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Violence at the Urban Margins$
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Javier Auyero, Philippe Bourgois, and Nancy Scheper-Hughes

Print publication date: 2015

Print ISBN-13: 9780190221447

Published to Oxford Scholarship Online: March 2015

DOI: 10.1093/acprof:oso/9780190221447.001.0001

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When the Police Knock Your Door In

When the Police Knock Your Door In

(p.212) Chapter 9 When the Police Knock Your Door In
Violence at the Urban Margins

Alice Goffman

Oxford University Press

The unique rise in US imprisonment over the past forty years is disproportionately borne by Black young men with little schooling. In poorer Black neighborhoods, historically high incarceration rates are accompanied by more hidden systems of policing and surveillance. Police helicopters circle overhead; cameras monitor people on the streets; and the police routinely stop, search, and arrest people. Drawing on six years of fieldwork in Philadelphia, this chapter takes the perspective of partners and family members who come under significant police pressure to inform. As the police raid women’s houses, threaten to arrest them, evict them, and take their children, women must decide between their own safety and the freedom of the men they love. As with other chapters, we see how violence—in this case, pervasive police violence—is tearing at the fabric of everyday life. But women also withstand police pressure and work to rebuild their damaged relationships.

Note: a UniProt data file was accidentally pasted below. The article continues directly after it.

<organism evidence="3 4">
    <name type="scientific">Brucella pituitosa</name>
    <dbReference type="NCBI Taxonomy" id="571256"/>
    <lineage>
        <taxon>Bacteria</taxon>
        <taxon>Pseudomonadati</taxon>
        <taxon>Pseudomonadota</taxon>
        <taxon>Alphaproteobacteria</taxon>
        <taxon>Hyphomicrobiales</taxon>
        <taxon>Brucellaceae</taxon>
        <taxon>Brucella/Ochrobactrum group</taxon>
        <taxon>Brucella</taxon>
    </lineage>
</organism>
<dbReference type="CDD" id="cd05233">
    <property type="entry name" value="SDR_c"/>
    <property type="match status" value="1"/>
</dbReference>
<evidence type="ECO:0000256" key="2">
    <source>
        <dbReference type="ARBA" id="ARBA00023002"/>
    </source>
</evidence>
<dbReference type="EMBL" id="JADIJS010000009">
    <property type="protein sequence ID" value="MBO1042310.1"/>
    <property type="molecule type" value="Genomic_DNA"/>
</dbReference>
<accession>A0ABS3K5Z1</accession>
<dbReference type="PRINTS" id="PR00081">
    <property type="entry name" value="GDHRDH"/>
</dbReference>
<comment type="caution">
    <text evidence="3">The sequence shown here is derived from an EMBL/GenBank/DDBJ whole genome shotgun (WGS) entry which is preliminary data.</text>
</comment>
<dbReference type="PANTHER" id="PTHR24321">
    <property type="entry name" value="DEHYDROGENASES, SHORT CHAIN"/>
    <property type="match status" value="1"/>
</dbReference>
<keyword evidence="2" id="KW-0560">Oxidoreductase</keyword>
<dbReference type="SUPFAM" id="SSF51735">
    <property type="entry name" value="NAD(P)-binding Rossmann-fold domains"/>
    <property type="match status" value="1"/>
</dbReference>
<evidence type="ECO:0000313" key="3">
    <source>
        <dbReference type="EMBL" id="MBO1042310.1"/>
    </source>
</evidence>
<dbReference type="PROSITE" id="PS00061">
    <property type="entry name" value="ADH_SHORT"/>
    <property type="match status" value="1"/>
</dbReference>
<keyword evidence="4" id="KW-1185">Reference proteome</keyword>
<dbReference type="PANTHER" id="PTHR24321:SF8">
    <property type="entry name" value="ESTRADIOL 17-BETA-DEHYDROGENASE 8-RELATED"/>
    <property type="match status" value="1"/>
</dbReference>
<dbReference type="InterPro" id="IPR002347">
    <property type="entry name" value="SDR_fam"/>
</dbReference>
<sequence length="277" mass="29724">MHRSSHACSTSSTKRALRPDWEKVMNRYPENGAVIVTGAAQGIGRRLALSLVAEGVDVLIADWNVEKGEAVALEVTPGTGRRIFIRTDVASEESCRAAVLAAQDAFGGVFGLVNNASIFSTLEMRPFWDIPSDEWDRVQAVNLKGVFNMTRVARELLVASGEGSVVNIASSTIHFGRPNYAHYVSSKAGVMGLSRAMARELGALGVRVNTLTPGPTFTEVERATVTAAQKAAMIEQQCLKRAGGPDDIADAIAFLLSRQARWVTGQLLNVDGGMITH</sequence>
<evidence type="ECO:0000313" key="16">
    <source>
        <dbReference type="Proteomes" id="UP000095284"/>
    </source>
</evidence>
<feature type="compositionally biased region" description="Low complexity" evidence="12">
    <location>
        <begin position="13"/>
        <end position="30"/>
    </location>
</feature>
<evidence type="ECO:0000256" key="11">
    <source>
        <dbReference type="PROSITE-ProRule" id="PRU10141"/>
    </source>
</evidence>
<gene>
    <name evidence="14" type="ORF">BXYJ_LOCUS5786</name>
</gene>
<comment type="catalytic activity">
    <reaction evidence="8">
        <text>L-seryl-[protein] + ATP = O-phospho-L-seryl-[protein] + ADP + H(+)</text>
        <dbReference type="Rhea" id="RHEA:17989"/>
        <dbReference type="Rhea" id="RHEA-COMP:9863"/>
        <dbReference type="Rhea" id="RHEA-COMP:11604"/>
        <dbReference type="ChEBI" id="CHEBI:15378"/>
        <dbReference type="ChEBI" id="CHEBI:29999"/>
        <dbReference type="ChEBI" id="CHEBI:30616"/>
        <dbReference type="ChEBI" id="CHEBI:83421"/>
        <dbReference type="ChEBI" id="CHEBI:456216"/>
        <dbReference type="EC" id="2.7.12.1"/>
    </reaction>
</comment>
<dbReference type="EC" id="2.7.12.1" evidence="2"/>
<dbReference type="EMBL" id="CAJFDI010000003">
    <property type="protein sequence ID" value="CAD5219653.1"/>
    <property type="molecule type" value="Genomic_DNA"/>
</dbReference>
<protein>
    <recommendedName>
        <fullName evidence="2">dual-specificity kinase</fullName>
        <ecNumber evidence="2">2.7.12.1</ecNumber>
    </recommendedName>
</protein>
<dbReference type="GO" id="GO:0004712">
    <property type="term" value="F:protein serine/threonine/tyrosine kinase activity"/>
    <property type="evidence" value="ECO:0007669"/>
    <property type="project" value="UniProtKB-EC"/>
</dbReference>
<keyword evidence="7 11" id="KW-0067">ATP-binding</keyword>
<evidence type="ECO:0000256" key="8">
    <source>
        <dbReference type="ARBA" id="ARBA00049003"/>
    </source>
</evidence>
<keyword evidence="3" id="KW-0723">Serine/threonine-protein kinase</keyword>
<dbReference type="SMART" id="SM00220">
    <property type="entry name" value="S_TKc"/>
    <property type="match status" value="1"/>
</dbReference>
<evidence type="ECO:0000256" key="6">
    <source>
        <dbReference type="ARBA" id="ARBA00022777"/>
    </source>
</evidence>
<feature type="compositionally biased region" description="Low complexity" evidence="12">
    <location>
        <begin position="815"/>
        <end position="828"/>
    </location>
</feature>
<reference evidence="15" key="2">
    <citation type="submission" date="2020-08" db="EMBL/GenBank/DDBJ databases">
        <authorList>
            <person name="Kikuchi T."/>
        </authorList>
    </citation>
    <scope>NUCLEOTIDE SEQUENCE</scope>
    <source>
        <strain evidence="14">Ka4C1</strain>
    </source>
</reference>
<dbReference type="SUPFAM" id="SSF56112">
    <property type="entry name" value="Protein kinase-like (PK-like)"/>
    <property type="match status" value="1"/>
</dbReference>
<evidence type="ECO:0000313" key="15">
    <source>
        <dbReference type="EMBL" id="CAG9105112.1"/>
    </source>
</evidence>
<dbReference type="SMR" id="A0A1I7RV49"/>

Keywords:   mass incarceration, war on crime, police violence, collateral consequences, inequality, ethnography, youth, gender, family

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